23Recent Natural Disasters A question of “when,” not “if”…Nov 08 – Costa Rica/Panama – FloodsNov 08 – Haiti – School CollapseNov 08 – Colombia – Volcano/FloodsDec 08 – Uruguay – Forest FiresJan 09 – Costa Rica – EarthquakeMay 09 – Honduras – EarthquakeNov 09 – El Salvador – FloodsJan 10 – Haiti – EarthquakeFeb 10 – Chile – EarthquakeMay 10 – Guatemala – Volcano /FloodsNov 10 – Haiti – Hurricane TomasThis list represents some recent natural disasters in the AOR, and demonstrates the variety of disasters we may have to face.
24Humanitarian Assistance / Disaster Relief $45.6M in disaster preparedness and humanitarian assistance in FY10Disaster PreparednessHumanitarian Assistance Program (HAP) & DOD Excess Property ProgramBuild & stock Emergency Operations Centers (EOCs) and Disaster Relief Warehouses (DRWs)Train PN medical first respondersBuild or renovate schools, community shelters, warehouses, clinics, hospitals, wellsCreate disease surveillance programsDisaster Relief, 2010January, Haiti earthquakeFebruary, Chile earthquakeMay - June, TS Agatha & volcanoes in GuatemalaSeptember, Hurricane Tomas in HaitiTurning now to the next focus area, HA/DR, before disaster strikes, our Humanitarian Assistance Program and DOD Excess Property Program allow us to build and stock Disaster Relief Warehouses, build Emergency Operations Centers, train emergency medical personnel, and renovate schools, community centers, clinics and hospitals, to improve the countries’ disaster response capabilities.Additionally, we help create disease surveillance programs, to identify and contain outbreaks and emerging diseasesAnd when disaster does strike, USSOUTHCOM may be asked to respond, as we were several times in 2010 to support whole-of-government efforts, a few of which are shown on this slide.In January, we deployed over 20,000 troops, 23 ships, and numerous aircraft to support relief operations following the devastating earthquake in Haiti.Shortly after, in February, we provided a smaller contingent of troops and equipment following another severe earthquake in Chile.A few months later, when TS Agatha caused widespread flooding and mudslides in Guatemala, USSOUTHCOM again deployed personnel, ships, and aircraft to provide relief supplies and to conduct infrastructure assessments.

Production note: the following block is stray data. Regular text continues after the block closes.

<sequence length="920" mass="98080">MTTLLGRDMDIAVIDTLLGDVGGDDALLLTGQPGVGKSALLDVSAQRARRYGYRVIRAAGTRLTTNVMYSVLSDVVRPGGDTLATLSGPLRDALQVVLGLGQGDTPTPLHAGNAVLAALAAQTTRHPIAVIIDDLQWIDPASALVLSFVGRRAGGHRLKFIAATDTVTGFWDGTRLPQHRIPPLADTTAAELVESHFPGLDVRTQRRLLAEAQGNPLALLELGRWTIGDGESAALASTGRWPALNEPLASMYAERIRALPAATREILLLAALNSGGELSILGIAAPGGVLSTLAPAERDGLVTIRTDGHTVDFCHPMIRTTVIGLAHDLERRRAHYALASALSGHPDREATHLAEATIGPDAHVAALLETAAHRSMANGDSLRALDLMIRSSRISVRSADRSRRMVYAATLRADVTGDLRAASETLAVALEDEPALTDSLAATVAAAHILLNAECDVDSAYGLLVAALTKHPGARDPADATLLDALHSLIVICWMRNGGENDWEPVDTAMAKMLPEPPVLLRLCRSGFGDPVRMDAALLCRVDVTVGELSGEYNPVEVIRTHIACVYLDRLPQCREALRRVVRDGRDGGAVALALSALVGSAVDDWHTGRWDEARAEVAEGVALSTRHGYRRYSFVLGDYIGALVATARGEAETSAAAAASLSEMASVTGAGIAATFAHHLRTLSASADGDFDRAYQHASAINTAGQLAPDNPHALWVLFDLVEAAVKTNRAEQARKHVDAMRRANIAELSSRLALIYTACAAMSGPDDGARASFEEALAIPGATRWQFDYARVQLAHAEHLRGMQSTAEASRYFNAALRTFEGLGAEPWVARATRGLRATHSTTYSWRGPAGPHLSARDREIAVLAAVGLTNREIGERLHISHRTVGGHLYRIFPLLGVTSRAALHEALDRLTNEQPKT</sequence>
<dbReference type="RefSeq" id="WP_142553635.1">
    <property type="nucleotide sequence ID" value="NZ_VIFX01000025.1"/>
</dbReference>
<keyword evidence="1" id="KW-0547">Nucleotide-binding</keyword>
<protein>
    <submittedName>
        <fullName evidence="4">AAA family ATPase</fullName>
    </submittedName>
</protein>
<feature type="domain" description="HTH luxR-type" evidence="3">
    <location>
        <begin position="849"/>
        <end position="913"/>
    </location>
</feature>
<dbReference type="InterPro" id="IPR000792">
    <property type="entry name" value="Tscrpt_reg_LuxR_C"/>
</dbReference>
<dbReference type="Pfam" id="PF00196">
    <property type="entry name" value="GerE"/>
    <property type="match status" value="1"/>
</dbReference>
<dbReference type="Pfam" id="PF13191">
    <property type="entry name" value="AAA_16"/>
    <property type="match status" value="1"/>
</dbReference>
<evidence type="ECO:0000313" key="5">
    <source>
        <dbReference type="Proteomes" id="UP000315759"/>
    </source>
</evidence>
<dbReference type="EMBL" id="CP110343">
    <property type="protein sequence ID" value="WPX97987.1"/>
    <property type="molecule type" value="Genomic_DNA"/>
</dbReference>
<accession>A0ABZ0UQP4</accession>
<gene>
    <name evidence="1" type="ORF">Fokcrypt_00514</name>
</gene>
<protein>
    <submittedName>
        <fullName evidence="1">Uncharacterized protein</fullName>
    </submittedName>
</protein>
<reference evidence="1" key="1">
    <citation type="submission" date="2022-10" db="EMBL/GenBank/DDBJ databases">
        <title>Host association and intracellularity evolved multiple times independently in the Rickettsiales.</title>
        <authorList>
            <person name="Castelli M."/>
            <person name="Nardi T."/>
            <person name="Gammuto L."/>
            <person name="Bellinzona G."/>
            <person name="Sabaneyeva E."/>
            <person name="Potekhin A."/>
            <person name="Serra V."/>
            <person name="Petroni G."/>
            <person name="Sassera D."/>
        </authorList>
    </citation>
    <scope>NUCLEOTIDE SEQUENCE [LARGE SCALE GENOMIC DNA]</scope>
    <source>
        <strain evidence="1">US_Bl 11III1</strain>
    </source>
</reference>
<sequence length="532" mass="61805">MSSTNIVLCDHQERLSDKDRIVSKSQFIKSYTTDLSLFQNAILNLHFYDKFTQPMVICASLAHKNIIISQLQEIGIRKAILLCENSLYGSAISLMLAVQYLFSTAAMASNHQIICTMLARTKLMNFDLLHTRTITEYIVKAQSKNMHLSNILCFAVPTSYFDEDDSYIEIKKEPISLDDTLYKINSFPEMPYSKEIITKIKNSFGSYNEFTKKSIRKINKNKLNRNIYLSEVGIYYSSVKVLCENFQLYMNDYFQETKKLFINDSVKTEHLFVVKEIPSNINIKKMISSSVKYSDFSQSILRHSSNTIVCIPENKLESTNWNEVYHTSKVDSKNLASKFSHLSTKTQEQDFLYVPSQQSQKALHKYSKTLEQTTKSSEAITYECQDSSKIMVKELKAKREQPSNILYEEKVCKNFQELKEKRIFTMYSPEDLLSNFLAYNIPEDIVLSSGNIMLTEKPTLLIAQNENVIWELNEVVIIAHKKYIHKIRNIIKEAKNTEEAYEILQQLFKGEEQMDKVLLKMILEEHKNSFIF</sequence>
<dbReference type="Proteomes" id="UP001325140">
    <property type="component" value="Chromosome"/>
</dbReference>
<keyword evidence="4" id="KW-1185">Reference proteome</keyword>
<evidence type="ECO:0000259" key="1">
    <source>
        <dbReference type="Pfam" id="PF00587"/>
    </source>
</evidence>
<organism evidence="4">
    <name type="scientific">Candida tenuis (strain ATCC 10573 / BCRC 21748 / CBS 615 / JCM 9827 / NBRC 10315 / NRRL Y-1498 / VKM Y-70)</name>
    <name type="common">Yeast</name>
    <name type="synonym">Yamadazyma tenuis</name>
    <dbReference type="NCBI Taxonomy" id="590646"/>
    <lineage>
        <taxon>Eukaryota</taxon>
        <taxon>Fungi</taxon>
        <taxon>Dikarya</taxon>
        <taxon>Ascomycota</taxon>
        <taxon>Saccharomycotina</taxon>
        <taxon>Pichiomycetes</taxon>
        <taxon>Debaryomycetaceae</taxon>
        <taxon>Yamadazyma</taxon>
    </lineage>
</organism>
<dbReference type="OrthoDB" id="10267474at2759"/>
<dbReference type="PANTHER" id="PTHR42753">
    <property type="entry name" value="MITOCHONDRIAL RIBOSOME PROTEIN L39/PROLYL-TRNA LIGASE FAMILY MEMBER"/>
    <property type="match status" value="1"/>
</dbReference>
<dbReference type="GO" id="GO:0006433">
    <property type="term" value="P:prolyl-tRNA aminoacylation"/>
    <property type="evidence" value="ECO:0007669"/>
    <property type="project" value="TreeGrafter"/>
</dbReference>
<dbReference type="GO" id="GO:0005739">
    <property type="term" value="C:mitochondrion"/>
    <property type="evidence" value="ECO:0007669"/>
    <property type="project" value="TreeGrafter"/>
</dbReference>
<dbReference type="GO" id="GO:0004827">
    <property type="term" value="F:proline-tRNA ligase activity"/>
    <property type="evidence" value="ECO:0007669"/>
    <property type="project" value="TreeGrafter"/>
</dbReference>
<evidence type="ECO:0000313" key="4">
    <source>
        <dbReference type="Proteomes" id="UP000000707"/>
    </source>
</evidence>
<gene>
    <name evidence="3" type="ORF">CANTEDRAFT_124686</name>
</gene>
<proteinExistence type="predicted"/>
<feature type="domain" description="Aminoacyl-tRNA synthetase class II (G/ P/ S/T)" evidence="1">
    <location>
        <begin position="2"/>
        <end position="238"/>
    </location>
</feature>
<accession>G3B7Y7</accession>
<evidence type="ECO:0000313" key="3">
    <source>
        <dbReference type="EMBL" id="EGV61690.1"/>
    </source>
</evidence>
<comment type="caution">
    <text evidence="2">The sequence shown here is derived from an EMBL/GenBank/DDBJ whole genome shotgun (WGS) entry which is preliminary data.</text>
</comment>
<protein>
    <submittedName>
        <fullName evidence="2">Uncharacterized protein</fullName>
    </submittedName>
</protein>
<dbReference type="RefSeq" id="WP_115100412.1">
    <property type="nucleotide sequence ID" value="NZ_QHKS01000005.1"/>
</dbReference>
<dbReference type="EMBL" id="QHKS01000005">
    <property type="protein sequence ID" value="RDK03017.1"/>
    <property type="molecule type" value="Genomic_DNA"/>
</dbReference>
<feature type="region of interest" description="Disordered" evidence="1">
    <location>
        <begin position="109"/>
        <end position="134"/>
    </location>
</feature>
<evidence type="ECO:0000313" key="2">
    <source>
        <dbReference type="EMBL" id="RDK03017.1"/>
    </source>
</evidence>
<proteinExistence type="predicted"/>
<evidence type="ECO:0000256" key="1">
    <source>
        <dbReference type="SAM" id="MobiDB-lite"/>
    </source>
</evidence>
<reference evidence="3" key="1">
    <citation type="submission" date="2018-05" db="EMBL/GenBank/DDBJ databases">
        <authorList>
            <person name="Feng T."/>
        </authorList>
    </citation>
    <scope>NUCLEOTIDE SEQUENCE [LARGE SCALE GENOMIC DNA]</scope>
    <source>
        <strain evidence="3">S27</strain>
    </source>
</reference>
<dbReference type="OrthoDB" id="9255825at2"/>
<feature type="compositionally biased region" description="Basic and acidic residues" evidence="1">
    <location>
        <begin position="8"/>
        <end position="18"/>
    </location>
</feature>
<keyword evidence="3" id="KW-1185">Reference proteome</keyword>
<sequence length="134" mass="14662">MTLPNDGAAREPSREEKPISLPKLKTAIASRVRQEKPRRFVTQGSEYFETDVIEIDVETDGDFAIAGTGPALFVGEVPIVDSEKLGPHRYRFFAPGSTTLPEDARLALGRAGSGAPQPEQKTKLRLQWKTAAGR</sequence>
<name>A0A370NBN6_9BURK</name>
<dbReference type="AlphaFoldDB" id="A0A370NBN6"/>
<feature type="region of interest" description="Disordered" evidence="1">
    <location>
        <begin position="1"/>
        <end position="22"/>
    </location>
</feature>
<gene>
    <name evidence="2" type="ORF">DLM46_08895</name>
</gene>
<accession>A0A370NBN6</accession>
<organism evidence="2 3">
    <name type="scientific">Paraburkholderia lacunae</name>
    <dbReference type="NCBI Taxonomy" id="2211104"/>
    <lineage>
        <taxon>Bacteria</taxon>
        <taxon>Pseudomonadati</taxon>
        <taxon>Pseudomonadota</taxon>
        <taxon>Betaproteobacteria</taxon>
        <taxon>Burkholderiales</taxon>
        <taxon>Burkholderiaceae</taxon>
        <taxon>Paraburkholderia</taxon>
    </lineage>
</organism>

25Peacekeeping Operations Global Peace Operations Initiative (GPOI) provides funds to train & equip PN PKO units9 current GPOI partner nations, 3 nations in process of becoming partnersSeveral GPOI partners have deployed or will deploy GPOI-funded troops on PKO missionsUN Deployments14 AOR countriesContributing nearly 8,000 personnel to UNPKO missions worldwideTroops, police, military expertsTurning to Peacekeeping Operations, the Final Focus Area:USSOUTHCOM supports the Global Peace Operations Initiative, or GPOI. This Presidential initiative is run by the State Department, and is intended to increase the capacity of countries to deploy in support of international peace and stabilization operations. Countries receive equipment and funding assistance, and USSOUTHCOM provides PKO training opportunities, including Partnership of the Americas, and PKO-Americas.Partnership of the Americas POA is an annual Marine Forces-South company-level exercise that focuses on enhancing interoperability between U.S. and partner-nation Marines in the areas of amphibious operations, non-combatant evacuation operations (NEO), peacekeeping and disaster relief.Peacekeeping Operations – Americas (PKO-Americas) PKO Americas is a multi-national Command Post Exercise designed to improve participating partner nations’ and US capabilities to act as a multinational peacekeeping force in support of UN peacekeeping operations.And to look at some of the successes that the countries of the region have had with supporting peacekeeping operations, you can see that 14 AOR countries currently contribute nearly 8,000 personnel to UN PKO missions worldwide, including troops, police, and military expertsThe Commanding General officer in charge of MINUSTAH in Haiti has been provided by Brazil since 2004, and 14 countries from the region are providing a lion’s share of the effort in that country[DO NOT BRIEF] 9 current GPOI partner nations (DOM, GTM, SLV, HND, NIC, BLZ, PER, PRY, URY), 3 nations (COL, CHL, ECU) invited to join, funding allocated, awaiting PN signature of agreement under Section 505 of Foreign Assistance Act, GPOI funding has been used to send instructors from 3 non-GPOI partner nations (ARG, BRA, CHL) to teach at GPOI-partner training centers to leverage their experience in helping less-experienced partner nations.